Invesco, a U.S. investment firm with $1.3 trillion in assets under management, has partnered with crypto indices provider CoinShares to launch its first European exchange-traded product (ETP) backed by physical Bitcoin.

An ETP is somewhat similar to an exchange-traded fund (ETF) as it tracks the performance of an underlying asset or financial instrument. More importantly for traditional investors, these financial instruments make it easier to gain exposure to crypto without having to hold the asset itself. Crypto-backed ETPs are gaining traction in Europe too, particularly in Germany and Switzerland.

Listed on Deutsche Börse Xetra, Germany’s stock market for equities and exchange-traded funds, the Invesco Physical Bitcoin ETP (BTIC) is 100% backed by holdings in the underlying asset.

BTIC tracks the CoinShares Bitcoin Hourly Reference Rate index to deliver its price performance, less a fixed 0.99% annual fee. Custody services for the new product are provided by Zodia Custody, a UK-based digital asset company registered with the Financial Conduct Authority (FCA).


Invesco was one of the first U.S. firms to apply for a Bitcoin futures ETF in August, soon after the Security and Exchange Commission (SEC) chair Gary Gensler indicated a preference for such a product rather than a physical Bitcoin ETF tied to the actual asset.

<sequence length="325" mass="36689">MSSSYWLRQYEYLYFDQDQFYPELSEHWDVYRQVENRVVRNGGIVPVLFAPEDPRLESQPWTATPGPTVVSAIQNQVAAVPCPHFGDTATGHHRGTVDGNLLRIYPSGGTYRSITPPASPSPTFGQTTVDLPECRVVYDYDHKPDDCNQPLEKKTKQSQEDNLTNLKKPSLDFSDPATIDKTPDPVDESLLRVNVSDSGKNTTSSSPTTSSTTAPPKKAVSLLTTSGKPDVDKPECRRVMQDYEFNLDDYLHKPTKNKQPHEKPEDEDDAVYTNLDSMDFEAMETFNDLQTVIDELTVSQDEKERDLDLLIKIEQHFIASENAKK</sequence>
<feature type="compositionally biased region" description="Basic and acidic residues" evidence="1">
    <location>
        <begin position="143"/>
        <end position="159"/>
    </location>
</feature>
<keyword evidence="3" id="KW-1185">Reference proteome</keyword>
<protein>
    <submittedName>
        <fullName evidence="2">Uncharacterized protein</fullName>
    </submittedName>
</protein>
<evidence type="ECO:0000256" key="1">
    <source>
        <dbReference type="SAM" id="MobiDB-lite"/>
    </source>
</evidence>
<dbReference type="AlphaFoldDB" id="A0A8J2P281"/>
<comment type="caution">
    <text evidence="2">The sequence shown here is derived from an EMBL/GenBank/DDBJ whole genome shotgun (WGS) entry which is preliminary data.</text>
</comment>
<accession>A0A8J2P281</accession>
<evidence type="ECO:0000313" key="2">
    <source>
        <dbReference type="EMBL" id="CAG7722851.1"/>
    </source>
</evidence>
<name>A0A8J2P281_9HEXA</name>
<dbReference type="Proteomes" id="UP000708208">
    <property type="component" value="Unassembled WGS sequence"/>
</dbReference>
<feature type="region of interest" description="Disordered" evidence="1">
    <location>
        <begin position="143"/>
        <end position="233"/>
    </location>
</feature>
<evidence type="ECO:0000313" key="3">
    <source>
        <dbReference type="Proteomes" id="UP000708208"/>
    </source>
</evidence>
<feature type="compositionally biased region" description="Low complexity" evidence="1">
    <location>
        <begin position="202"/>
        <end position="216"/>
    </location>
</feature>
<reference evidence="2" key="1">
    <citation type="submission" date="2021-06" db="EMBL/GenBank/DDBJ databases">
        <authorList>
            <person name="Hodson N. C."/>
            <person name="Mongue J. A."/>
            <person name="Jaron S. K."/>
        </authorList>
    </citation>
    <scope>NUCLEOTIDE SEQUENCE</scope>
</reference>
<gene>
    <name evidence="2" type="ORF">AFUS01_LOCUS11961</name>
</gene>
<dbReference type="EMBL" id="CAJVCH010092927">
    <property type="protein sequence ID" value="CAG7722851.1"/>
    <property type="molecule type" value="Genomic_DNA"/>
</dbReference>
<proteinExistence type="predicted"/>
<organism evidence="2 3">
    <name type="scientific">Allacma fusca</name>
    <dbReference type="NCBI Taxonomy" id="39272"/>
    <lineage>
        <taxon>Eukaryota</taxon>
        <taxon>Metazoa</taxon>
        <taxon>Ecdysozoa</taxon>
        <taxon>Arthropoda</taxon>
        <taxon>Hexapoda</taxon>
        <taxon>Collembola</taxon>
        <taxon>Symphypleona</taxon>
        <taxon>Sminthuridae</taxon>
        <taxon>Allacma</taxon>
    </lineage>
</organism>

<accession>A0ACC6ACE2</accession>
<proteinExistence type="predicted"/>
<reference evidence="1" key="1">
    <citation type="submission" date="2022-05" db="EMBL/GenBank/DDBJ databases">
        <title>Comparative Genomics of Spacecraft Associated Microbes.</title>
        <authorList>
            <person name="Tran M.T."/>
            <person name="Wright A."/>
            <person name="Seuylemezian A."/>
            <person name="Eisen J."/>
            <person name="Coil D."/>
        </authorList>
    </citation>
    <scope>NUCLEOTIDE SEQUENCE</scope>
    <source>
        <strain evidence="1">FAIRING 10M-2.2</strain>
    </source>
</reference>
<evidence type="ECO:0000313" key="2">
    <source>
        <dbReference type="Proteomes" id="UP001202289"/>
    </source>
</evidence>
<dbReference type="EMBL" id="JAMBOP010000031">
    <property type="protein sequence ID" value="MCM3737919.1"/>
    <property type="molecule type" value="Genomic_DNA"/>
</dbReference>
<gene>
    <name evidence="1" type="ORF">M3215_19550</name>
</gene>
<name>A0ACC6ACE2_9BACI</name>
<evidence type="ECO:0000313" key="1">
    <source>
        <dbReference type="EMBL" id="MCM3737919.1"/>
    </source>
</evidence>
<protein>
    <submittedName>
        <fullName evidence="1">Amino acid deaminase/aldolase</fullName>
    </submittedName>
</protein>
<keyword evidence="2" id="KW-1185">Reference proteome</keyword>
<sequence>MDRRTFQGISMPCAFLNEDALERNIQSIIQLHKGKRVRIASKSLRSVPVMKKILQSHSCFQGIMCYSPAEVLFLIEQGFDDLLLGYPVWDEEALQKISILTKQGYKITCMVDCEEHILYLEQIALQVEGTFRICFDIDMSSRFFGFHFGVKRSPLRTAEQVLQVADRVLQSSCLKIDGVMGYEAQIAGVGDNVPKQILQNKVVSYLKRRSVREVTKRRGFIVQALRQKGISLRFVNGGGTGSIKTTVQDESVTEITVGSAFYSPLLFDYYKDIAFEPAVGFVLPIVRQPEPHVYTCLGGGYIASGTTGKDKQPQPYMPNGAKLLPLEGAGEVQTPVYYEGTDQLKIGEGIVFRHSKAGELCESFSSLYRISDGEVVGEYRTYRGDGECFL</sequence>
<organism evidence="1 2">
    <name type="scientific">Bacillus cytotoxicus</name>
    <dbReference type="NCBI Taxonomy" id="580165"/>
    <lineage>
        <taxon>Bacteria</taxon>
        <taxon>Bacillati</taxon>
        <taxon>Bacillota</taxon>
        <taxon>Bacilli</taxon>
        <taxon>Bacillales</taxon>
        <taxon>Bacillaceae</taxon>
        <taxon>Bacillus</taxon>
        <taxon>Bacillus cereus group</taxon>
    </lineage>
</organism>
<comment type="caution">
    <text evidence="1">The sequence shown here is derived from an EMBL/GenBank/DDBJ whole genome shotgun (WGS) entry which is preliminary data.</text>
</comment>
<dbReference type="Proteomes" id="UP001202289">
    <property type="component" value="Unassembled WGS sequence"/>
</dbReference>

The firm, however, decided not to pursue its futures application in October, citing the regulator’s insistence on 100% exposure to Bitcoin futures alongside other reasons.

Invesco pivots Bitcoin ETF

Commenting on a decision to go for a physical Bitcoin ETP in Europe rather than a Bitcoin futures-based product, Gary Buxton, head of EMEA ETFs and indexed strategies at Invesco, stated that “physical Bitcoin is a more observable marketplace.”

“One of our concerns was the depth of synthetic liquidity as well as what that may do to valuations over time and that is something we were not wholly comfortable with,” Buxton said in an interview with ETF Stream.


He also revealed that BTIC has been in the works since mid-2018, with Invesco “trying to structure a product that looked, from an institutional point of view, as close as possible to a traditional ETF.”

According to Buxton, most of the discussions Invesco held with clients have been about ways to get exposure to the world's leading cryptocurrency and how to be comfortable with its valuation.

Meanwhile, on the domestic front, Invesco still hopes to get approval for its application for a spot Bitcoin ETF submitted jointly with Galaxy Digital in September.

However, with the SEC yet to greenlight any such product, a move for European Bitcoin ETP may seem justified—at least from the investors’ perspective.

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